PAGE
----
Today’s trading day doesn’t really have too much driving news, which is causing the market to trade a bit sideways after crude gains around $2.00/bbl on the week.
Chinese manufacturing data for March came out last night and indicated a PMI of 55.1, the highest since May 2014. The PMI, released by the Chinese Federation of Logistics and Purchasing, is based on a 100 point scale. A PMI greater than 50 indicates manufacturing output is growing. Therefore, current Chinese production is increasing, which increases the demand for oil products.
While there has been continued coverage on the prospect that OPEC is leaning towards extending its production cut until the end of this year, Russia and the U.S. may be the all-important kinks to this logic. Recent production reports indicate that Russia has only cut 147,000 barrels per day out of its 300,000 target. At the same time, U.S. production has risen 377,000 barrels per day (Go U.S.A.!). Who knew these two former Cold War foes would be the new oil titans united in gaining market share from the embattled OPEC? This explains OPEC’s meetings over the last few weeks, which has caused the bulls to return to the market after the sharp sell-off we saw at the beginning of the month.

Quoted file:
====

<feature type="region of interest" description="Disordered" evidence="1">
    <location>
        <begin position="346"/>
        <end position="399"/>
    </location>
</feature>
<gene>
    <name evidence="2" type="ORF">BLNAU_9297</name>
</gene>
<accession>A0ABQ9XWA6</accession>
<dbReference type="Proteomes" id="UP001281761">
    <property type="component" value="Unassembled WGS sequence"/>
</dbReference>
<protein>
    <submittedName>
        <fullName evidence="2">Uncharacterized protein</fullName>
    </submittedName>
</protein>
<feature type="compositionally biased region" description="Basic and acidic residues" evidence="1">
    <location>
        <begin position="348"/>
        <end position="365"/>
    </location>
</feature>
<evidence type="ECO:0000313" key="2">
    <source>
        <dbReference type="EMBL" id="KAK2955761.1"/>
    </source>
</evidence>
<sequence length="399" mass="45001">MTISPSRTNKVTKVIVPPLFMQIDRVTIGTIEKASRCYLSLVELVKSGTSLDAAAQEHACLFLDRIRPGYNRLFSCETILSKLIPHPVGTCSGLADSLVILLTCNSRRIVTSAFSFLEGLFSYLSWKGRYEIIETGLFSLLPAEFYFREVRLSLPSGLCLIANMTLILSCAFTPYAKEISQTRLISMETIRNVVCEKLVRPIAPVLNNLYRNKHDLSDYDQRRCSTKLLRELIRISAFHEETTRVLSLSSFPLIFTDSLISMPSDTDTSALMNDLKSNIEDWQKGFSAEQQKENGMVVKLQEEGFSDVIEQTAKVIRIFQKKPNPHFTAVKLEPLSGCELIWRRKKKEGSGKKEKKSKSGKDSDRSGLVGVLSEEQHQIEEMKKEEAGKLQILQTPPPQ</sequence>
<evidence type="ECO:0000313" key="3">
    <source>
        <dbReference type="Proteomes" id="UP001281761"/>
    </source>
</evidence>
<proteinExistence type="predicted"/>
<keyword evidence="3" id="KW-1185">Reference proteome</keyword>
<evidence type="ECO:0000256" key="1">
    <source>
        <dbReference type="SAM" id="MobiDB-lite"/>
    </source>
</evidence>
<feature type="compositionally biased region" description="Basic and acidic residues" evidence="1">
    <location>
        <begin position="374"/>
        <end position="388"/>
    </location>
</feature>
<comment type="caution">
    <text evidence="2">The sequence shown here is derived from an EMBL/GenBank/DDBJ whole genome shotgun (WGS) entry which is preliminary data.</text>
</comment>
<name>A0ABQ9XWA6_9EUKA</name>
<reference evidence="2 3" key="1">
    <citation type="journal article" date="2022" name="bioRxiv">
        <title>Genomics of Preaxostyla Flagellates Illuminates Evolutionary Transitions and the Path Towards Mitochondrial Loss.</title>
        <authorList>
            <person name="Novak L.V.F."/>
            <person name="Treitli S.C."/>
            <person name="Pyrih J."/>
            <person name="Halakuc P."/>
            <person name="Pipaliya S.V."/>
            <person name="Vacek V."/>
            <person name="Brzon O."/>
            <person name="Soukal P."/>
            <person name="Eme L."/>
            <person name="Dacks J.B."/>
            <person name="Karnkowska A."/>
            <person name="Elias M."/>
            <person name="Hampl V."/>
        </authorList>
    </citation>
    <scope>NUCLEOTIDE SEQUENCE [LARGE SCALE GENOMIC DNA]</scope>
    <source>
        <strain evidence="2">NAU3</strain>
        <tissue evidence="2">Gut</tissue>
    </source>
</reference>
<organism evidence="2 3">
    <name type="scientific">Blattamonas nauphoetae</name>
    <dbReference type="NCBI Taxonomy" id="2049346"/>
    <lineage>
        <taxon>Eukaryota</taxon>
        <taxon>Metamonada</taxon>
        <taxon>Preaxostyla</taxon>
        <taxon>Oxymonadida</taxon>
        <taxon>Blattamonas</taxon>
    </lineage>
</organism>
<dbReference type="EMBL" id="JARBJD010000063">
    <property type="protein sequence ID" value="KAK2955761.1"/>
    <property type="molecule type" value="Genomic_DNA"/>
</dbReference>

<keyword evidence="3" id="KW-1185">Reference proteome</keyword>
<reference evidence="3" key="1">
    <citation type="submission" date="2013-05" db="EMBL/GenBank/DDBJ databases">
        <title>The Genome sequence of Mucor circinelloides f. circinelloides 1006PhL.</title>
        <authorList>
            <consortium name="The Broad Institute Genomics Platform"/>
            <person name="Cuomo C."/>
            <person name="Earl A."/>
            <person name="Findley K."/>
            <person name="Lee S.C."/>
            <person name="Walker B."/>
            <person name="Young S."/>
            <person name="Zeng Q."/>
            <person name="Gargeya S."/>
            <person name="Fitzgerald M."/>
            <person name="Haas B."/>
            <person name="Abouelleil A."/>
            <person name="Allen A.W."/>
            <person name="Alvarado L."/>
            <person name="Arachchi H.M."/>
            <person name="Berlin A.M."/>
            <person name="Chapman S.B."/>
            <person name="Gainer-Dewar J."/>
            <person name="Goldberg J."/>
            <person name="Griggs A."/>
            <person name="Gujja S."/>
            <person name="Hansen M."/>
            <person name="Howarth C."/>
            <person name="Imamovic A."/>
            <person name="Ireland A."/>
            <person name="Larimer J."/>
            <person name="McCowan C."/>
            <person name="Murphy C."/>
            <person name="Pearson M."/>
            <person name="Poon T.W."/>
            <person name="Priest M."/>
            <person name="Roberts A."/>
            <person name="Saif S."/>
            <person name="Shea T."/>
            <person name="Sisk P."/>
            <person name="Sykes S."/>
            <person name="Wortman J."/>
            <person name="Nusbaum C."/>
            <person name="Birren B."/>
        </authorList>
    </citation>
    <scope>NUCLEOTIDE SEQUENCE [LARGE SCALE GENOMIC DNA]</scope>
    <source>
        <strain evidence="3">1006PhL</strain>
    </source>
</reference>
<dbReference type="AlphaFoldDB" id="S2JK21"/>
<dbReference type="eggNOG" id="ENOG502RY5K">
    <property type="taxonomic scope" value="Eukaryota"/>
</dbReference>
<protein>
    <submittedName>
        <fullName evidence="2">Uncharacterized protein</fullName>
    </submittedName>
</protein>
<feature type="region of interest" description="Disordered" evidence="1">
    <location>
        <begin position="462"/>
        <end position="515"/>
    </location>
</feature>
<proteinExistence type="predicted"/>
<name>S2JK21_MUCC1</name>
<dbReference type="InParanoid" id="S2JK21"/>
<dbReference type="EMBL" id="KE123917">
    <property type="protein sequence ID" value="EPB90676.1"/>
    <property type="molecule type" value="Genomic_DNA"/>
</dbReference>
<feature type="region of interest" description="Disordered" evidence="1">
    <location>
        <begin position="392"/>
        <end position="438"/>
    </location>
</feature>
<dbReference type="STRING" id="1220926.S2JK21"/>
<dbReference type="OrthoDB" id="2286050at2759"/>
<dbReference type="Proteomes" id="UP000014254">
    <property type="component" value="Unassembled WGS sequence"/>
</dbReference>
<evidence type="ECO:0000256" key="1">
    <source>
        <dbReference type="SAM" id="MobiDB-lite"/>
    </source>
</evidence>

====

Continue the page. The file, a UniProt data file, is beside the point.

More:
Baker Hughes just revealed that we added 10 oil rigs to the U.S. count which now stands at 662. May WTI crude presently trades up a modest $0.08 to $50.86/bbl, May RBOB is up $0.009 to $1.6927/gallon, and May ULSD trades higher by $0.0062 to $1.5667/gallon. It is also the last day of trading for April products and the end of Q1; hello April!